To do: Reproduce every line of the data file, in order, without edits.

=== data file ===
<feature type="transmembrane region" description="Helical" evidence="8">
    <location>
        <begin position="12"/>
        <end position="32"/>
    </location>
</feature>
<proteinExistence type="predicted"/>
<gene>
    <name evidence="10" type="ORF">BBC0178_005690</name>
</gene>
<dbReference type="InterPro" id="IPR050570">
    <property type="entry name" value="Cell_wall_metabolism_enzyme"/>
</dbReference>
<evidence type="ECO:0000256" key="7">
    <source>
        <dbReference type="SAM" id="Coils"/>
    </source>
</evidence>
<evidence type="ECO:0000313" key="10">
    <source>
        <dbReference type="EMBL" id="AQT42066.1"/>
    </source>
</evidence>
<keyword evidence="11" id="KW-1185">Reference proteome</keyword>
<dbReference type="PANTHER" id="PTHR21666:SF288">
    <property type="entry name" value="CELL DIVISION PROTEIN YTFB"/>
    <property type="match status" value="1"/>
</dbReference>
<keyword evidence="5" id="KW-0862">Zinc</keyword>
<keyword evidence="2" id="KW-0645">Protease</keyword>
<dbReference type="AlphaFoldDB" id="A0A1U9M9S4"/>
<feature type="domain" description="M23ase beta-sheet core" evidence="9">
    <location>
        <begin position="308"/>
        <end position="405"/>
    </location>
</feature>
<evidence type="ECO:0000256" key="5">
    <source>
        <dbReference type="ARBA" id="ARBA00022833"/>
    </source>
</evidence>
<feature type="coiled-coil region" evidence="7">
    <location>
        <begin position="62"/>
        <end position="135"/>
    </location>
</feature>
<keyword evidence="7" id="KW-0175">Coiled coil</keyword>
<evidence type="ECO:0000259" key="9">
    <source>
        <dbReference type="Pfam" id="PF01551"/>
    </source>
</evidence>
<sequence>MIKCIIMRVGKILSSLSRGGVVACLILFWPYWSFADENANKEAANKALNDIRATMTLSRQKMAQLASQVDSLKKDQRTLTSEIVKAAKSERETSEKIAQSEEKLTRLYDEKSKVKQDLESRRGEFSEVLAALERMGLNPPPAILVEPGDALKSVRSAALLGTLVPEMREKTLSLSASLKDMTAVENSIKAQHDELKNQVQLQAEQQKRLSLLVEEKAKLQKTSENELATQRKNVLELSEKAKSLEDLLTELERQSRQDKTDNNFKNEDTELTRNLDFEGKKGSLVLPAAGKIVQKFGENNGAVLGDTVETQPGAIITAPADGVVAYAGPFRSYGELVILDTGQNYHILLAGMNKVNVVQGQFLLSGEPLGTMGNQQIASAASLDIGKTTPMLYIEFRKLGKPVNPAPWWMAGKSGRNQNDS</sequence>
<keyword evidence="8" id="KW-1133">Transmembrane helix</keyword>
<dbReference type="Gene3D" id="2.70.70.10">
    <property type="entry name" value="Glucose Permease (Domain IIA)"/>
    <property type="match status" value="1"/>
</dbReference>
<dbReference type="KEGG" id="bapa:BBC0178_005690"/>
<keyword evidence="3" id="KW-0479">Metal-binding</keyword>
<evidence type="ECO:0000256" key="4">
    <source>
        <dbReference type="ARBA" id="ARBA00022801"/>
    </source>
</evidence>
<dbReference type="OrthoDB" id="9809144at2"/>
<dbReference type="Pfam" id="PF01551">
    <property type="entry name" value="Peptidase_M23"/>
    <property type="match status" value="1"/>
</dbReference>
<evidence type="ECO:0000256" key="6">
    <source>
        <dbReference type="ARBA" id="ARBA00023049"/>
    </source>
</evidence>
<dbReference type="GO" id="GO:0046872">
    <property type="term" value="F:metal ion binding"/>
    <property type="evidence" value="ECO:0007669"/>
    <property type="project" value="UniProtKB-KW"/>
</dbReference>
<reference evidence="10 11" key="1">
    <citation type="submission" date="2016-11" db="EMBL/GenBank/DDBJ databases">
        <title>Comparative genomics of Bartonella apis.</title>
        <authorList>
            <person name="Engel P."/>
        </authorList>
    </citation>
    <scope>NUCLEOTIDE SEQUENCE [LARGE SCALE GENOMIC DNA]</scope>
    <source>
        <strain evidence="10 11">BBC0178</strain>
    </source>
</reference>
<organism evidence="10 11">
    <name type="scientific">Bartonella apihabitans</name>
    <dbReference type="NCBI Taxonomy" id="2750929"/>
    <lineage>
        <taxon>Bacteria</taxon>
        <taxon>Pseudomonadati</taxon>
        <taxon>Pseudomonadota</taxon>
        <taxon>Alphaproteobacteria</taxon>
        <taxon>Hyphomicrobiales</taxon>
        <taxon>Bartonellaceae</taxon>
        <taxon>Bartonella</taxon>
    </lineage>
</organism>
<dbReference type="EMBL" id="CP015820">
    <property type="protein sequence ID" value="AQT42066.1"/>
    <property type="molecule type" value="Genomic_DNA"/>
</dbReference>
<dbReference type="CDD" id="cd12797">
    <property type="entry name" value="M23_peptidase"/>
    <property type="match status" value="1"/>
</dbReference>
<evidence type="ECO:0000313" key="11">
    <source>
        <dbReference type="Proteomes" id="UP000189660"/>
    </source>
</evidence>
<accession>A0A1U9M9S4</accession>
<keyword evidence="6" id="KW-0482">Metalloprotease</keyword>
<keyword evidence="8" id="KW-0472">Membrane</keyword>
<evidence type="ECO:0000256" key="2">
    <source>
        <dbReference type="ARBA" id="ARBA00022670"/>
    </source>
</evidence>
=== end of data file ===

<feature type="transmembrane region" description="Helical" evidence="8">
    <location>
        <begin position="12"/>
        <end position="32"/>
    </location>
</feature>
<proteinExistence type="predicted"/>
<gene>
    <name evidence="10" type="ORF">BBC0178_005690</name>
</gene>
<dbReference type="InterPro" id="IPR050570">
    <property type="entry name" value="Cell_wall_metabolism_enzyme"/>
</dbReference>
<evidence type="ECO:0000256" key="7">
    <source>
        <dbReference type="SAM" id="Coils"/>
    </source>
</evidence>
<evidence type="ECO:0000313" key="10">
    <source>
        <dbReference type="EMBL" id="AQT42066.1"/>
    </source>
</evidence>
<keyword evidence="11" id="KW-1185">Reference proteome</keyword>
<dbReference type="PANTHER" id="PTHR21666:SF288">
    <property type="entry name" value="CELL DIVISION PROTEIN YTFB"/>
    <property type="match status" value="1"/>
</dbReference>
<keyword evidence="5" id="KW-0862">Zinc</keyword>
<keyword evidence="2" id="KW-0645">Protease</keyword>
<dbReference type="AlphaFoldDB" id="A0A1U9M9S4"/>
<feature type="domain" description="M23ase beta-sheet core" evidence="9">
    <location>
        <begin position="308"/>
        <end position="405"/>
    </location>
</feature>
<evidence type="ECO:0000256" key="5">
    <source>
        <dbReference type="ARBA" id="ARBA00022833"/>
    </source>
</evidence>
<feature type="coiled-coil region" evidence="7">
    <location>
        <begin position="62"/>
        <end position="135"/>
    </location>
</feature>
<keyword evidence="7" id="KW-0175">Coiled coil</keyword>
<evidence type="ECO:0000259" key="9">
    <source>
        <dbReference type="Pfam" id="PF01551"/>
    </source>
</evidence>
<sequence>MIKCIIMRVGKILSSLSRGGVVACLILFWPYWSFADENANKEAANKALNDIRATMTLSRQKMAQLASQVDSLKKDQRTLTSEIVKAAKSERETSEKIAQSEEKLTRLYDEKSKVKQDLESRRGEFSEVLAALERMGLNPPPAILVEPGDALKSVRSAALLGTLVPEMREKTLSLSASLKDMTAVENSIKAQHDELKNQVQLQAEQQKRLSLLVEEKAKLQKTSENELATQRKNVLELSEKAKSLEDLLTELERQSRQDKTDNNFKNEDTELTRNLDFEGKKGSLVLPAAGKIVQKFGENNGAVLGDTVETQPGAIITAPADGVVAYAGPFRSYGELVILDTGQNYHILLAGMNKVNVVQGQFLLSGEPLGTMGNQQIASAASLDIGKTTPMLYIEFRKLGKPVNPAPWWMAGKSGRNQNDS</sequence>
<keyword evidence="8" id="KW-1133">Transmembrane helix</keyword>
<dbReference type="Gene3D" id="2.70.70.10">
    <property type="entry name" value="Glucose Permease (Domain IIA)"/>
    <property type="match status" value="1"/>
</dbReference>
<dbReference type="KEGG" id="bapa:BBC0178_005690"/>
<keyword evidence="3" id="KW-0479">Metal-binding</keyword>
<evidence type="ECO:0000256" key="4">
    <source>
        <dbReference type="ARBA" id="ARBA00022801"/>
    </source>
</evidence>
<dbReference type="OrthoDB" id="9809144at2"/>
<dbReference type="Pfam" id="PF01551">
    <property type="entry name" value="Peptidase_M23"/>
    <property type="match status" value="1"/>
</dbReference>
<evidence type="ECO:0000256" key="6">
    <source>
        <dbReference type="ARBA" id="ARBA00023049"/>
    </source>
</evidence>
<dbReference type="GO" id="GO:0046872">
    <property type="term" value="F:metal ion binding"/>
    <property type="evidence" value="ECO:0007669"/>
    <property type="project" value="UniProtKB-KW"/>
</dbReference>
<reference evidence="10 11" key="1">
    <citation type="submission" date="2016-11" db="EMBL/GenBank/DDBJ databases">
        <title>Comparative genomics of Bartonella apis.</title>
        <authorList>
            <person name="Engel P."/>
        </authorList>
    </citation>
    <scope>NUCLEOTIDE SEQUENCE [LARGE SCALE GENOMIC DNA]</scope>
    <source>
        <strain evidence="10 11">BBC0178</strain>
    </source>
</reference>
<organism evidence="10 11">
    <name type="scientific">Bartonella apihabitans</name>
    <dbReference type="NCBI Taxonomy" id="2750929"/>
    <lineage>
        <taxon>Bacteria</taxon>
        <taxon>Pseudomonadati</taxon>
        <taxon>Pseudomonadota</taxon>
        <taxon>Alphaproteobacteria</taxon>
        <taxon>Hyphomicrobiales</taxon>
        <taxon>Bartonellaceae</taxon>
        <taxon>Bartonella</taxon>
    </lineage>
</organism>
<dbReference type="EMBL" id="CP015820">
    <property type="protein sequence ID" value="AQT42066.1"/>
    <property type="molecule type" value="Genomic_DNA"/>
</dbReference>
<dbReference type="CDD" id="cd12797">
    <property type="entry name" value="M23_peptidase"/>
    <property type="match status" value="1"/>
</dbReference>
<evidence type="ECO:0000313" key="11">
    <source>
        <dbReference type="Proteomes" id="UP000189660"/>
    </source>
</evidence>
<accession>A0A1U9M9S4</accession>
<keyword evidence="6" id="KW-0482">Metalloprotease</keyword>
<keyword evidence="8" id="KW-0472">Membrane</keyword>
<evidence type="ECO:0000256" key="2">
    <source>
        <dbReference type="ARBA" id="ARBA00022670"/>
    </source>
</evidence>